The railroad’s location and the many industries in Geneva drew many Swedish immigrants. After laboring to construct the railroad from Chicago to Geneva , many Swedes liked the town and returned to live. The largest flow of Swedish residents to Geneva was between 1880 and 1900. By 1895, half of Geneva's citizens spoke Swedish as their first language. Many came to Geneva to work in the factories of Howell & Co., Bennett Mills, and the Pope Glucose Company.
Several Swedish Lodges were formed in Geneva , dedicated to the preservation of Swedish traditions. Good Templar Park was developed in 1925, which included an athletic field, amphitheater, and summer cottages. A Swedish Day festival was also sponsored in the park each summer, beginning in 1925. In 1949, Swedish Days became a city-sponsored summer festival, held in June. 1999 will host the 50th anniversary of the Swedish Days festival.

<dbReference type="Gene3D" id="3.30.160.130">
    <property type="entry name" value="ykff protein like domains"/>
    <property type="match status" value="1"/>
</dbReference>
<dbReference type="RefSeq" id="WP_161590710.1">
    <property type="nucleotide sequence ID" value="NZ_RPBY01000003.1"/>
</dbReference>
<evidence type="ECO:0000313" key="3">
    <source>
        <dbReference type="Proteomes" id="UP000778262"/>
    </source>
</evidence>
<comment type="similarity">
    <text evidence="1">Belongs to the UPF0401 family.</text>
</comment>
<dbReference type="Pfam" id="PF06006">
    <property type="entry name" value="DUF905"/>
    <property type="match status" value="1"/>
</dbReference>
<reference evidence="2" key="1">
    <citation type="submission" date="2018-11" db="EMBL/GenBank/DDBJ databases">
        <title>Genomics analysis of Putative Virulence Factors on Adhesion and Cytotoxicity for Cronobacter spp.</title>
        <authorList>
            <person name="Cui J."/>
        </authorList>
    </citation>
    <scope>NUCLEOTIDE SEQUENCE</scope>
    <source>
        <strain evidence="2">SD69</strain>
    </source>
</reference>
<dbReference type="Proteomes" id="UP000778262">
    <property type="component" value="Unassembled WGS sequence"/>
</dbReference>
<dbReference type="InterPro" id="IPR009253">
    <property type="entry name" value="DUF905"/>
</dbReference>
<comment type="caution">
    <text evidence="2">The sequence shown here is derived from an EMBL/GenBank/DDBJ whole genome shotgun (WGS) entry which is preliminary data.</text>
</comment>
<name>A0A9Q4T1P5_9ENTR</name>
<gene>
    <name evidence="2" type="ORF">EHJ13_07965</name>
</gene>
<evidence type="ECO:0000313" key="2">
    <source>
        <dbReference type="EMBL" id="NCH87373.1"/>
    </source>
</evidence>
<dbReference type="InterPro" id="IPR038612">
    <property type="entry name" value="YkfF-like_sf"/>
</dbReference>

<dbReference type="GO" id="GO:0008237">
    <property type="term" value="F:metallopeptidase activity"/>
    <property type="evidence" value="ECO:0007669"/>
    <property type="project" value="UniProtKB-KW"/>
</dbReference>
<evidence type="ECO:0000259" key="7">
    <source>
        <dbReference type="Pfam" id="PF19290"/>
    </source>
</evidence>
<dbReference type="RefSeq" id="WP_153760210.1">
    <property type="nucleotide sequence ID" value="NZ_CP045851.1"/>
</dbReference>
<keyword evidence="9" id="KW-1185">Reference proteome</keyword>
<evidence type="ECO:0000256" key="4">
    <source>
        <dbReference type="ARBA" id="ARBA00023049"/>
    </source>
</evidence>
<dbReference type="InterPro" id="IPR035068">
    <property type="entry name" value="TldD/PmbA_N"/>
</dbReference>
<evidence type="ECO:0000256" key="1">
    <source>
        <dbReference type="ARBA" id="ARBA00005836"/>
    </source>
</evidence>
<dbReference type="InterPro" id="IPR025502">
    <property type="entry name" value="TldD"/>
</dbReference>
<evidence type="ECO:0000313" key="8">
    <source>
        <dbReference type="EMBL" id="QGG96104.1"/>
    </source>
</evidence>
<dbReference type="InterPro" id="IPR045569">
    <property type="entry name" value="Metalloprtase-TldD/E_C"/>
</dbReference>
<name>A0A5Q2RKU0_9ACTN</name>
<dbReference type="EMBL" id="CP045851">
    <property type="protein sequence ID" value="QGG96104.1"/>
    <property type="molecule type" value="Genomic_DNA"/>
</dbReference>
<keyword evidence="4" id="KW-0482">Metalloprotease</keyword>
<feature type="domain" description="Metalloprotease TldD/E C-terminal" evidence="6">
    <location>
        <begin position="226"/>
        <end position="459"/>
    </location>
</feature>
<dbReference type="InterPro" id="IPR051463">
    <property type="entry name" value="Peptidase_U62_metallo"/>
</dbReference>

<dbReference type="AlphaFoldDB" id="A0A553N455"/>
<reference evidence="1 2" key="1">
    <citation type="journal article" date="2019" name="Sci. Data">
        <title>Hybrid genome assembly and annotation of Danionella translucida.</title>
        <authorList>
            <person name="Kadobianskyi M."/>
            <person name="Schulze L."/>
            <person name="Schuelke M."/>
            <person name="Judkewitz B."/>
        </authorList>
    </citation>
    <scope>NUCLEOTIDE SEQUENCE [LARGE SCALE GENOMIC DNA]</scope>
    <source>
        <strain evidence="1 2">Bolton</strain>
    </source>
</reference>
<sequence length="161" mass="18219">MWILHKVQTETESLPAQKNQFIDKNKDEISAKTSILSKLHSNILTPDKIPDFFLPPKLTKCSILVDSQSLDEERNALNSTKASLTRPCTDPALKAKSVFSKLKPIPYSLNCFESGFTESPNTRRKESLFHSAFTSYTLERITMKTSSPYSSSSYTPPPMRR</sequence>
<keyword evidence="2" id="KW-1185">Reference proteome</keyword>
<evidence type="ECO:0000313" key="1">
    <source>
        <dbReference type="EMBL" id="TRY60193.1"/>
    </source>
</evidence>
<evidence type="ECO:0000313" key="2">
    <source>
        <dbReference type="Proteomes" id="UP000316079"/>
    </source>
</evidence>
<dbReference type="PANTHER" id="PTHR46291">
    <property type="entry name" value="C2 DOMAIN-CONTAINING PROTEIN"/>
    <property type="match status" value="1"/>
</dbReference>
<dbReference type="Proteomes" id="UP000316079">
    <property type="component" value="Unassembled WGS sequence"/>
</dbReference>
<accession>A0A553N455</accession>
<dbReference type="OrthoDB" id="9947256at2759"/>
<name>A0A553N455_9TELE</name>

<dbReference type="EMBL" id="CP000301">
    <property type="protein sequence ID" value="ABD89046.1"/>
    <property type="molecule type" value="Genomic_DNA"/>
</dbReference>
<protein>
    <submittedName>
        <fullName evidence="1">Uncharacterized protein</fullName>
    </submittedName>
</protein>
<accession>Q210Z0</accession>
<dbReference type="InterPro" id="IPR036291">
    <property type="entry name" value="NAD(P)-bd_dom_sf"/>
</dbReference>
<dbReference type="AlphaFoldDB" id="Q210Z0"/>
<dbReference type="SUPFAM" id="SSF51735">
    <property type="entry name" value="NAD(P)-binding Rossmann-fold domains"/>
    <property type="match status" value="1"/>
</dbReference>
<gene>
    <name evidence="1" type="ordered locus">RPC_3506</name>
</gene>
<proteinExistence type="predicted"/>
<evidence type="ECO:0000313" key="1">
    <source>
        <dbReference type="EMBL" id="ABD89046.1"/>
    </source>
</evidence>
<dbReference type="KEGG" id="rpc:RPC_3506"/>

Geneva ’s Swedish citizens were also interested in local government, and many have played an important part in the the city since the late 19th century. A total of 29 Swedish men have served on the city council by 1900 and several have served as Geneva ’s mayor. Similar to many towns in the Midwest , a variety of ethnic groups settled in Geneva . While not as numerous as the Swedes.
Geneva incorporated as a city in 1887. The first mayor was James Herrington, son of the town’s founder.
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